What did the disciples do after Jesus left? Luke tells us that they recognized the ending. With the help of angels, they no longer gazed up into heaven looking for Jesus (Acts 1:11). He was “gone” and they knew it. No denial here. In their transition time, what were they doing? Luke says that they “were constantly devoting themselves to prayer” (v.14). They used this time of disorientation as a way to gain a reorientation. They weren’t victims. They banded together. They prayed. They relied on each other and on their spiritual connection to see them through. When a new beginning came, they were ready.

So what about us. How do we move through our transitions and gain reorientation? Why, the same way those early disciples did. By praying, by worshiping and by relying on our life in Christ and our connection with those in our faith communities to see us through. Just as the disciples were called to believe and wait, so are we–called to believe and wait. But we have a leg up. We are already recipients of the Spirit, and in that guidance we see and know Christ present among us just as he said he would.

In his farewell discourse and high priestly prayer, part of which we hear in our Gospel today, Jesus speaks of his imminent departure and at the same time tells us of the new way will see him–manifest by the Spirit in sign and symbol. Jesus is present with us in the community of faith that is the body of Christ, He is present with us in the baptismal water of life, in the bread and cup that are his body and blood shed for us; and he is present in the word of Scripture that keeps alive all that the Lord Jesus is and does for us. The remember Jesus is to call on his Spirit, without whom we can neither love nor serve God. To meet Jesus in word and symbol, in sign and sacrament is to know him; and to know him is to be empowered.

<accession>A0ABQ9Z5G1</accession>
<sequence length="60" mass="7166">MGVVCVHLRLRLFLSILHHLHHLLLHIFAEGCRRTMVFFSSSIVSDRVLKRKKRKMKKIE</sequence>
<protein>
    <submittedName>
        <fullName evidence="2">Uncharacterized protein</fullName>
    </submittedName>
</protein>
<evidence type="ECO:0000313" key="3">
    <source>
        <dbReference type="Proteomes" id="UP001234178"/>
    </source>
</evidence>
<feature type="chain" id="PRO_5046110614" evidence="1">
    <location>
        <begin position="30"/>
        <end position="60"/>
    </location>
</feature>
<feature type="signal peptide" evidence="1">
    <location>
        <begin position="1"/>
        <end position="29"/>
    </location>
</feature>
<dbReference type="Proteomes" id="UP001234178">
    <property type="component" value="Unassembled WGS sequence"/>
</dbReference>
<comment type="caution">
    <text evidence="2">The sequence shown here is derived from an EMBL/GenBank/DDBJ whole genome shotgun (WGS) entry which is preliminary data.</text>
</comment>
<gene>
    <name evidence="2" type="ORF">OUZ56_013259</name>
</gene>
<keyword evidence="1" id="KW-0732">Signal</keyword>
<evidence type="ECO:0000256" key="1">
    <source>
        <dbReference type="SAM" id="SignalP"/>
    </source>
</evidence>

No matter how bewitched, bothered or bewildered we may be in the twist and ‘tween times of our corporate transitions or our personal ones, we are not left alone. Guiding, leading, steadying us, God in Christ meets us in word, in bread and wine taken, blessed and shared, and he meets us in our gathering and coming together as the body of Christ. The One who is “the way, the truth and the life” empowers our corporate life as he empowers our personal life, sending us forth to discern and do God’s will as that body. So we believe, and watch and wait, steadied and strengthened by the love of God; ready to follow where he has shown the way.

“And now I am no longer in the world, but they are in the world, and I am coming to you. Holy Father, protect in your name those you whom you have given me, so that they may be one, as you and I are one” (John 17:11).